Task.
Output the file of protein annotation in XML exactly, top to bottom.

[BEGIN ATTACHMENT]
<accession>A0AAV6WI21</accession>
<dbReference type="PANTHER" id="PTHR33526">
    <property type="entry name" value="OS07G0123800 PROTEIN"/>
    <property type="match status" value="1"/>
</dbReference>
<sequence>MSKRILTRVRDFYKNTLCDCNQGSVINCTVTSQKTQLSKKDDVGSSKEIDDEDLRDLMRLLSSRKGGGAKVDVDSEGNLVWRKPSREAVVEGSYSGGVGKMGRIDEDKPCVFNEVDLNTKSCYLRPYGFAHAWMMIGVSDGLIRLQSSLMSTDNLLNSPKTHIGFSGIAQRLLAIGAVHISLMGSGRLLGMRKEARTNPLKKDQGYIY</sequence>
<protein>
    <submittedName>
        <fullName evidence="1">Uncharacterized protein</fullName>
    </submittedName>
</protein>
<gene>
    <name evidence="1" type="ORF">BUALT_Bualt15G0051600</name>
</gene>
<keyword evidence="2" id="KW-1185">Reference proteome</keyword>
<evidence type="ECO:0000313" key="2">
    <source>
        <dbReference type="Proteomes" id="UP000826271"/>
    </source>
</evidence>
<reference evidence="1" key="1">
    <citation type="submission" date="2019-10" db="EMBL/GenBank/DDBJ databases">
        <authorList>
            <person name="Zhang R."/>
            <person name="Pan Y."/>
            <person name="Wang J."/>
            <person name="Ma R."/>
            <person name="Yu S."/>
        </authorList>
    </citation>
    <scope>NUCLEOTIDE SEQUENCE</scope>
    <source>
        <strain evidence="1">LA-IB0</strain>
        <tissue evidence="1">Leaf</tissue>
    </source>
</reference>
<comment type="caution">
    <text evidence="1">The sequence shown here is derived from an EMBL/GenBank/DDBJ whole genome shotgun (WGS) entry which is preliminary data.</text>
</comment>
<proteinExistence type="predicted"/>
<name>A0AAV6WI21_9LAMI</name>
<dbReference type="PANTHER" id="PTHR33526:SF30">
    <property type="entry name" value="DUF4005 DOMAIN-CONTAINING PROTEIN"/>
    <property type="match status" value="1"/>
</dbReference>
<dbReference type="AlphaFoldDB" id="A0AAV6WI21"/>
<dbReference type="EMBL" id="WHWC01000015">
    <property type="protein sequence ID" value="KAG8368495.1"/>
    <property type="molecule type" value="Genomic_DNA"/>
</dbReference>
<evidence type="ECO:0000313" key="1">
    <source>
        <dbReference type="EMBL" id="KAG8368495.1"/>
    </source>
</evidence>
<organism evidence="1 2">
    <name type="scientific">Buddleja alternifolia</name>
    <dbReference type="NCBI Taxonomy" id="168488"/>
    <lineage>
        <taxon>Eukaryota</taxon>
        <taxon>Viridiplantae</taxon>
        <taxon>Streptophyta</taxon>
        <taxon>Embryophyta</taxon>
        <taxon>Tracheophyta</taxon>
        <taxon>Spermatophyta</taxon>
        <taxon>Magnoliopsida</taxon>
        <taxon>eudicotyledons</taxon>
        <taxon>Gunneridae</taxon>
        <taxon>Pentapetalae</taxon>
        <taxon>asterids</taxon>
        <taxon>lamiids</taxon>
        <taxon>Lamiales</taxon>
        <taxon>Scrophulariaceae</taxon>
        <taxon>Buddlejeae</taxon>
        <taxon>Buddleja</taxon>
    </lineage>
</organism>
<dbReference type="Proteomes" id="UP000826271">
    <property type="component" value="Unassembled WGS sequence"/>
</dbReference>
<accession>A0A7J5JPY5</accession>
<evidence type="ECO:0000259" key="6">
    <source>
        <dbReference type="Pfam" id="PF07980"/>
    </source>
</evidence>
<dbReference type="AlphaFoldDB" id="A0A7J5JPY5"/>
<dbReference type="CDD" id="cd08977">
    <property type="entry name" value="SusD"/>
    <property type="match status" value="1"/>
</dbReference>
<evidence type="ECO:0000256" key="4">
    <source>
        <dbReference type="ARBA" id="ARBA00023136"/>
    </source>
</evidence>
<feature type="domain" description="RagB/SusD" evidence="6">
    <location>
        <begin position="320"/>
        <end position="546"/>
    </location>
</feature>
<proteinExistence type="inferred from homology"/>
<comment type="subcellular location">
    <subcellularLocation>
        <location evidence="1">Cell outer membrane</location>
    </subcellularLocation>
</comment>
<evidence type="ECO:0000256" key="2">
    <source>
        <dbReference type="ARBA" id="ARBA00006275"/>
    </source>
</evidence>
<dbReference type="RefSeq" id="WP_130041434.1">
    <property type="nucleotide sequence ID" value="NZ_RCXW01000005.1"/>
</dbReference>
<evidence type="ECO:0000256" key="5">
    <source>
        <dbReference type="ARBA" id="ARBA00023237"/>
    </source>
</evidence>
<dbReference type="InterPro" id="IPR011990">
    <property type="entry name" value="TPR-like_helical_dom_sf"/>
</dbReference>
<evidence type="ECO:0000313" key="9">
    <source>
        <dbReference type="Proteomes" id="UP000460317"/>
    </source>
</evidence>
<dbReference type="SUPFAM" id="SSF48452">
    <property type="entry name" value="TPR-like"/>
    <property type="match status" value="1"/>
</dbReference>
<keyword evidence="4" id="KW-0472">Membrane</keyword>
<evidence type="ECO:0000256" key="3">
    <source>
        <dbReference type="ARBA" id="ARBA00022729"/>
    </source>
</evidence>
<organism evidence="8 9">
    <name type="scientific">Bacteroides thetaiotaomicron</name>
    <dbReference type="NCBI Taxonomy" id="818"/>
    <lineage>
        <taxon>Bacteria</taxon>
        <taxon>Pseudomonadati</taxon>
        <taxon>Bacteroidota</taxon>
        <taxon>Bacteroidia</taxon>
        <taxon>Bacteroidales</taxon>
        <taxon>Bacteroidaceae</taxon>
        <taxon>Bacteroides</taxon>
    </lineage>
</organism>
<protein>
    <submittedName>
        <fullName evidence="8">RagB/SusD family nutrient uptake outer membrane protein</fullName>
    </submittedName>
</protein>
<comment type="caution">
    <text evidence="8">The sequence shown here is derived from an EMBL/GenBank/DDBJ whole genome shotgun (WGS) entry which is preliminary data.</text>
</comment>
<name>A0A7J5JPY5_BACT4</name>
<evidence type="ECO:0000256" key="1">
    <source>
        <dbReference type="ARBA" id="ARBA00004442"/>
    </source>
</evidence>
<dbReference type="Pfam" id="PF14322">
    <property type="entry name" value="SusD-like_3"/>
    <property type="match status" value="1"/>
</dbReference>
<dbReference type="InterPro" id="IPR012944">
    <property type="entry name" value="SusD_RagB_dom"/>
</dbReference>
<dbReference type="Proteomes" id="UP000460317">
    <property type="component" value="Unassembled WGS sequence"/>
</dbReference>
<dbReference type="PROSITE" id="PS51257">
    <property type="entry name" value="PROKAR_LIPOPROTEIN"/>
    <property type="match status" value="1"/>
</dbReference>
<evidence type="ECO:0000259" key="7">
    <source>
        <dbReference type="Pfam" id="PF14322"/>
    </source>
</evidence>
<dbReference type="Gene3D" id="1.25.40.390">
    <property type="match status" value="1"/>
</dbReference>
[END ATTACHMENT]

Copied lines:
<accession>A0AAV6WI21</accession>
<dbReference type="PANTHER" id="PTHR33526">
    <property type="entry name" value="OS07G0123800 PROTEIN"/>
    <property type="match status" value="1"/>
</dbReference>
<sequence>MSKRILTRVRDFYKNTLCDCNQGSVINCTVTSQKTQLSKKDDVGSSKEIDDEDLRDLMRLLSSRKGGGAKVDVDSEGNLVWRKPSREAVVEGSYSGGVGKMGRIDEDKPCVFNEVDLNTKSCYLRPYGFAHAWMMIGVSDGLIRLQSSLMSTDNLLNSPKTHIGFSGIAQRLLAIGAVHISLMGSGRLLGMRKEARTNPLKKDQGYIY</sequence>
<protein>
    <submittedName>
        <fullName evidence="1">Uncharacterized protein</fullName>
    </submittedName>
</protein>
<gene>
    <name evidence="1" type="ORF">BUALT_Bualt15G0051600</name>
</gene>
<keyword evidence="2" id="KW-1185">Reference proteome</keyword>
<evidence type="ECO:0000313" key="2">
    <source>
        <dbReference type="Proteomes" id="UP000826271"/>
    </source>
</evidence>
<reference evidence="1" key="1">
    <citation type="submission" date="2019-10" db="EMBL/GenBank/DDBJ databases">
        <authorList>
            <person name="Zhang R."/>
            <person name="Pan Y."/>
            <person name="Wang J."/>
            <person name="Ma R."/>
            <person name="Yu S."/>
        </authorList>
    </citation>
    <scope>NUCLEOTIDE SEQUENCE</scope>
    <source>
        <strain evidence="1">LA-IB0</strain>
        <tissue evidence="1">Leaf</tissue>
    </source>
</reference>
<comment type="caution">
    <text evidence="1">The sequence shown here is derived from an EMBL/GenBank/DDBJ whole genome shotgun (WGS) entry which is preliminary data.</text>
</comment>
<proteinExistence type="predicted"/>
<name>A0AAV6WI21_9LAMI</name>
<dbReference type="PANTHER" id="PTHR33526:SF30">
    <property type="entry name" value="DUF4005 DOMAIN-CONTAINING PROTEIN"/>
    <property type="match status" value="1"/>
</dbReference>
<dbReference type="AlphaFoldDB" id="A0AAV6WI21"/>
<dbReference type="EMBL" id="WHWC01000015">
    <property type="protein sequence ID" value="KAG8368495.1"/>
    <property type="molecule type" value="Genomic_DNA"/>
</dbReference>
<evidence type="ECO:0000313" key="1">
    <source>
        <dbReference type="EMBL" id="KAG8368495.1"/>
    </source>
</evidence>
<organism evidence="1 2">
    <name type="scientific">Buddleja alternifolia</name>
    <dbReference type="NCBI Taxonomy" id="168488"/>
    <lineage>
        <taxon>Eukaryota</taxon>
        <taxon>Viridiplantae</taxon>
        <taxon>Streptophyta</taxon>
        <taxon>Embryophyta</taxon>
        <taxon>Tracheophyta</taxon>
        <taxon>Spermatophyta</taxon>
        <taxon>Magnoliopsida</taxon>
        <taxon>eudicotyledons</taxon>
        <taxon>Gunneridae</taxon>
        <taxon>Pentapetalae</taxon>
        <taxon>asterids</taxon>
        <taxon>lamiids</taxon>
        <taxon>Lamiales</taxon>
        <taxon>Scrophulariaceae</taxon>
        <taxon>Buddlejeae</taxon>
        <taxon>Buddleja</taxon>
    </lineage>
</organism>
<dbReference type="Proteomes" id="UP000826271">
    <property type="component" value="Unassembled WGS sequence"/>
</dbReference>
<accession>A0A7J5JPY5</accession>
<evidence type="ECO:0000259" key="6">
    <source>
        <dbReference type="Pfam" id="PF07980"/>
    </source>
</evidence>
<dbReference type="AlphaFoldDB" id="A0A7J5JPY5"/>
<dbReference type="CDD" id="cd08977">
    <property type="entry name" value="SusD"/>
    <property type="match status" value="1"/>
</dbReference>
<evidence type="ECO:0000256" key="4">
    <source>
        <dbReference type="ARBA" id="ARBA00023136"/>
    </source>
</evidence>
<feature type="domain" description="RagB/SusD" evidence="6">
    <location>
        <begin position="320"/>
        <end position="546"/>
    </location>
</feature>
<proteinExistence type="inferred from homology"/>
<comment type="subcellular location">
    <subcellularLocation>
        <location evidence="1">Cell outer membrane</location>
    </subcellularLocation>
</comment>
<evidence type="ECO:0000256" key="2">
    <source>
        <dbReference type="ARBA" id="ARBA00006275"/>
    </source>
</evidence>
<dbReference type="RefSeq" id="WP_130041434.1">
    <property type="nucleotide sequence ID" value="NZ_RCXW01000005.1"/>
</dbReference>
<evidence type="ECO:0000256" key="5">
    <source>
        <dbReference type="ARBA" id="ARBA00023237"/>
    </source>
</evidence>
<dbReference type="InterPro" id="IPR011990">
    <property type="entry name" value="TPR-like_helical_dom_sf"/>
</dbReference>
<evidence type="ECO:0000313" key="9">
    <source>
        <dbReference type="Proteomes" id="UP000460317"/>
    </source>
</evidence>
<dbReference type="SUPFAM" id="SSF48452">
    <property type="entry name" value="TPR-like"/>
    <property type="match status" value="1"/>
</dbReference>
<keyword evidence="4" id="KW-0472">Membrane</keyword>
<evidence type="ECO:0000256" key="3">
    <source>
        <dbReference type="ARBA" id="ARBA00022729"/>
    </source>
</evidence>
<organism evidence="8 9">
    <name type="scientific">Bacteroides thetaiotaomicron</name>
    <dbReference type="NCBI Taxonomy" id="818"/>
    <lineage>
        <taxon>Bacteria</taxon>
        <taxon>Pseudomonadati</taxon>
        <taxon>Bacteroidota</taxon>
        <taxon>Bacteroidia</taxon>
        <taxon>Bacteroidales</taxon>
        <taxon>Bacteroidaceae</taxon>
        <taxon>Bacteroides</taxon>
    </lineage>
</organism>
<protein>
    <submittedName>
        <fullName evidence="8">RagB/SusD family nutrient uptake outer membrane protein</fullName>
    </submittedName>
</protein>
<comment type="caution">
    <text evidence="8">The sequence shown here is derived from an EMBL/GenBank/DDBJ whole genome shotgun (WGS) entry which is preliminary data.</text>
</comment>
<name>A0A7J5JPY5_BACT4</name>
<evidence type="ECO:0000256" key="1">
    <source>
        <dbReference type="ARBA" id="ARBA00004442"/>
    </source>
</evidence>
<dbReference type="Pfam" id="PF14322">
    <property type="entry name" value="SusD-like_3"/>
    <property type="match status" value="1"/>
</dbReference>
<dbReference type="InterPro" id="IPR012944">
    <property type="entry name" value="SusD_RagB_dom"/>
</dbReference>
<dbReference type="Proteomes" id="UP000460317">
    <property type="component" value="Unassembled WGS sequence"/>
</dbReference>
<dbReference type="PROSITE" id="PS51257">
    <property type="entry name" value="PROKAR_LIPOPROTEIN"/>
    <property type="match status" value="1"/>
</dbReference>
<evidence type="ECO:0000259" key="7">
    <source>
        <dbReference type="Pfam" id="PF14322"/>
    </source>
</evidence>
<dbReference type="Gene3D" id="1.25.40.390">
    <property type="match status" value="1"/>
</dbReference>